Fig. 4
figure 4

XRD patterns for ZnO films grown at various Cu- doping levels; Top pattern is for pure sample while the bottom one is for the highest doped with 15% of Cu. (*) denotes the contribution from the PSi substrate

In all cases, the diffraction peaks observed in Fig. 4 belong to the standard hexagonal wurtzite ZnO structure, which means that the Cu-doping process did not substantially change the original structure. The film exhibits good crystallinity, with narrow peak widths indicating a typical crystallite size in the order of 20–30 nm. All samples showed similar XRD patterns, which is indicative of highly crystalline ZnO hexagonal wurtzite structures.

The peaks are shifted to higher angles and the intensities are increased when increasing the Cu-doping to 15%, compared to that of pure bulk ZnO. This shift in peak positions clearly reflects that Cu replaces Zn in the ZnO films and indicates a change in the strained crystals. In addition, for the 15% Cu-doped sample, three other peaks corresponding to Zn were found at 2θ = 39.0º, 43.3º and 54.3º. This can be attributed to the presence of a high percentage of doping Cu atoms in the ZnO lattice [38,39,40,41,42]. Additionally, for the highest levels of Cu-doping, the former peak attributed to Zn at 43.3º has also contributions from Cu (111), due to its asymmetry.

The lattice parameters (a and c) present in Table 1 were derived from the (100), (002) and (101) ZnO peak positions in the XRD patterns of Fig. 4. In addition to that, an approximate average size, D, for the Cu–ZnO crystallites was calculated from Scherrer formula [43]:

$$ D = \frac{K\lambda }{{\beta \cos \theta }} $$

where K is constant and referred to crystal shape and equal to 0.9, λ is the incident wavelength of the X-ray (1.5406 Å) and β is the FWHM in radians. The values of D for all doped samples are listed in Table 1.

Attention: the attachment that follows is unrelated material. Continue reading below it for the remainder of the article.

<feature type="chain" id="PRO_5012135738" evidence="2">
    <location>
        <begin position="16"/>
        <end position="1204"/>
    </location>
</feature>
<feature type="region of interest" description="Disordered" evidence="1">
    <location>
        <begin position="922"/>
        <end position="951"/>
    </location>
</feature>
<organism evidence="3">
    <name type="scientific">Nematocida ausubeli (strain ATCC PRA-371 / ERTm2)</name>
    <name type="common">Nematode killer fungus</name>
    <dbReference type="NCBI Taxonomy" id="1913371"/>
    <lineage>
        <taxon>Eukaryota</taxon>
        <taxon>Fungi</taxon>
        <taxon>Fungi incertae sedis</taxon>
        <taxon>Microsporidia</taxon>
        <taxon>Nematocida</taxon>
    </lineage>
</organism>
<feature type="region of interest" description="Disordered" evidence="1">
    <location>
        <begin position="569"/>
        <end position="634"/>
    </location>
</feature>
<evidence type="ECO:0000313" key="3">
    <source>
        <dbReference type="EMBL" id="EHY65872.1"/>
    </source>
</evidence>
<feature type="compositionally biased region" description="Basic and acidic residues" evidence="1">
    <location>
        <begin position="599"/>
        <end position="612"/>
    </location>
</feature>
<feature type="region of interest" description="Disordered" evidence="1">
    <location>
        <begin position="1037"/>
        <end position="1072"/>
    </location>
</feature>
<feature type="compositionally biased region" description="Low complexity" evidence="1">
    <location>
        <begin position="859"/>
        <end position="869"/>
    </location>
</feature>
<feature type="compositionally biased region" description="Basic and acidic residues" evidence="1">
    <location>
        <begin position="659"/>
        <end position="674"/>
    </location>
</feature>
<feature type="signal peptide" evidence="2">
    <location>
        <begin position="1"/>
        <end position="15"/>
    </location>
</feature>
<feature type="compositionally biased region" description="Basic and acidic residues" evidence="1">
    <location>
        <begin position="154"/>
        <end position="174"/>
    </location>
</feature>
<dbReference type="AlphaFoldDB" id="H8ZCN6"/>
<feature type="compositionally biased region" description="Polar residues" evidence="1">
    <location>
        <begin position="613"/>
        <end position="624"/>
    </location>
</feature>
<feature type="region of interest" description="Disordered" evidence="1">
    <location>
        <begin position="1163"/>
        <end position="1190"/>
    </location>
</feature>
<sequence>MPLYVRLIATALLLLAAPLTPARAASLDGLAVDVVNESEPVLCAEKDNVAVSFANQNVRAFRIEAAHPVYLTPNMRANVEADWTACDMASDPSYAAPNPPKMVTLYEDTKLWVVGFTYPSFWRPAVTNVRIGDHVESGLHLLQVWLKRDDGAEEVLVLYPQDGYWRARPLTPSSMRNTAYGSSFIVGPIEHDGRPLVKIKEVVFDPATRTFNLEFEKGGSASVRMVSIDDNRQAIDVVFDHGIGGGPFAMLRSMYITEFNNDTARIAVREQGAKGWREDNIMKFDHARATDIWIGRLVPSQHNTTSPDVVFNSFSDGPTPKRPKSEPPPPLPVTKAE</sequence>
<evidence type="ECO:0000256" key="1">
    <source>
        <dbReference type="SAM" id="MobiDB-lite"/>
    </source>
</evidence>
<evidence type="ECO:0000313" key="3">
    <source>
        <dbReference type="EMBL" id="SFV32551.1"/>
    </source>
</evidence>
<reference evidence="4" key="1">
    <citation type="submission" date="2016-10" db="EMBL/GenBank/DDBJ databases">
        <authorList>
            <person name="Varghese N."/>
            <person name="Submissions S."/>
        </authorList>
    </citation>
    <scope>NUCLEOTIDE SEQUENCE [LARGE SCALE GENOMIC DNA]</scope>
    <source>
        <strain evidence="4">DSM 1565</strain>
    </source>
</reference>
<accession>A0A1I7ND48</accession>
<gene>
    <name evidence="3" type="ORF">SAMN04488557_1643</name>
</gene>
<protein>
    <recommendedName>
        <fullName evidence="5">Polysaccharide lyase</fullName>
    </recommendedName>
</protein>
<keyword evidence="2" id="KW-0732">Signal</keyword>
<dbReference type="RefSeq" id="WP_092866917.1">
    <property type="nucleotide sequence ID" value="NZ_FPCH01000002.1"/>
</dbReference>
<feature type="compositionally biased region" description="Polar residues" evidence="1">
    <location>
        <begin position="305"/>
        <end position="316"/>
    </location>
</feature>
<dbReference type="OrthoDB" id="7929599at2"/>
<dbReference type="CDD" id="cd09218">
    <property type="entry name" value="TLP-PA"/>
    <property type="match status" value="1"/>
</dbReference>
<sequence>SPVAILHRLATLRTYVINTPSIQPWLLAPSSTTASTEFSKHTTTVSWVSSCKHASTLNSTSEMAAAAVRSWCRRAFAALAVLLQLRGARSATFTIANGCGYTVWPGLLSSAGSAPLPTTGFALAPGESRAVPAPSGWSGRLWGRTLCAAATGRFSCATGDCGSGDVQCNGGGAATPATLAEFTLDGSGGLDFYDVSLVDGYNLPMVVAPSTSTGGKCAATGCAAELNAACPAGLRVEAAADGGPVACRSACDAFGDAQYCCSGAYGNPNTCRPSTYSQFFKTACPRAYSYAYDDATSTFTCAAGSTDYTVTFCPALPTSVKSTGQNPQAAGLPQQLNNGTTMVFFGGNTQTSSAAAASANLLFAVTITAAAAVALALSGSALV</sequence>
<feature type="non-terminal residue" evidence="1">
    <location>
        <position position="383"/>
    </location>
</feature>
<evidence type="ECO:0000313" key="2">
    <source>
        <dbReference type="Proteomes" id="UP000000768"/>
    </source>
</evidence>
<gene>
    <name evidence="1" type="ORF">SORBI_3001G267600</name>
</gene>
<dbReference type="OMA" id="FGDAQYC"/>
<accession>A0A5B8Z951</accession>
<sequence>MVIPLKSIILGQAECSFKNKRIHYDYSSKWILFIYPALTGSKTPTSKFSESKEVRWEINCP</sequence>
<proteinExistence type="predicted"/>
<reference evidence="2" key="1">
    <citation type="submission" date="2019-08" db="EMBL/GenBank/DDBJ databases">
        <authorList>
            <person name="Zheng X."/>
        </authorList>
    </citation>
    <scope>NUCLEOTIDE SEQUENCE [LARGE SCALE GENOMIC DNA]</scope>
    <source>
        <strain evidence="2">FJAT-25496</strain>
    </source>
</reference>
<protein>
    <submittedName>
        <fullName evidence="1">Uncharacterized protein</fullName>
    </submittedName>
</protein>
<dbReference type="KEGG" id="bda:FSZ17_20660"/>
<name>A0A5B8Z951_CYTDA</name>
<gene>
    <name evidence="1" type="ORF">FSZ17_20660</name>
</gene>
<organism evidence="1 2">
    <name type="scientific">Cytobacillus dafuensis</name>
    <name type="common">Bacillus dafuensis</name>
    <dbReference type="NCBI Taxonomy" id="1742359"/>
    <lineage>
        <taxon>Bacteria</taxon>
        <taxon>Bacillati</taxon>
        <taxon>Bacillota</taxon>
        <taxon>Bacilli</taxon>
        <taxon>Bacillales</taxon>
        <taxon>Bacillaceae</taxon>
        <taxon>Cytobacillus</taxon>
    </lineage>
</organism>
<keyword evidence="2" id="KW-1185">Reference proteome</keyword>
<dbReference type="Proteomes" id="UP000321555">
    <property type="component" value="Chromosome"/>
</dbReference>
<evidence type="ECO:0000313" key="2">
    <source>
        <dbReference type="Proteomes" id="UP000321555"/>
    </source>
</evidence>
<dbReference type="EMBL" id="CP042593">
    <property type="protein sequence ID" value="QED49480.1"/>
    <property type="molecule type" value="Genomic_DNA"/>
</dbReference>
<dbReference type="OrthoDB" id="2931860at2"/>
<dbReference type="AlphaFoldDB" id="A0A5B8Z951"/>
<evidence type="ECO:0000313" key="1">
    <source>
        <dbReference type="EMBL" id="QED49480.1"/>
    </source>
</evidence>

Table 1 Lattice parameter, crystallite size, peak width, and strain variation for undoped and Cu-doped films

Figure 5 shows the lattice constants and crystallite size as a function of Cu concentration. The lattice constants, a and c are observed to increase while increasing the Cu-doping concentration in the films until it reaches the maximum value of 9% and decreases above that. The reduction in the lattice parameter values indicates that the Cu2+ ions replace Zn2+ ions in the Cu–ZnO films. The presence of Cu in the ZnO cell can lead to the reduction of the lattice constants. This observation is consistent with the theoretical results. Theoretically, if most of the Zn atoms are replaced by the Cu atoms, the (002) peak position of Cu–ZnO moves to a slightly higher angle, as compared to that for pure ZnO, since the ionic radius of Cu2+ (0.057 nm) is slightly smaller than that of Zn2+ (0.060 nm). This is indicative of a compression in the (002) plane spacing that result from the in-plane tensile stress in the cell [44]. Figure 5 also depicts the average crystallite size as a function of Cu concentration, having a maximum value at 9% of Cu-doping and decreasing above this value.

Fig. 5
figure 5

Variation of lattice constants (a and c) and grain size (D) for Cu–ZnO with Cu doping concentration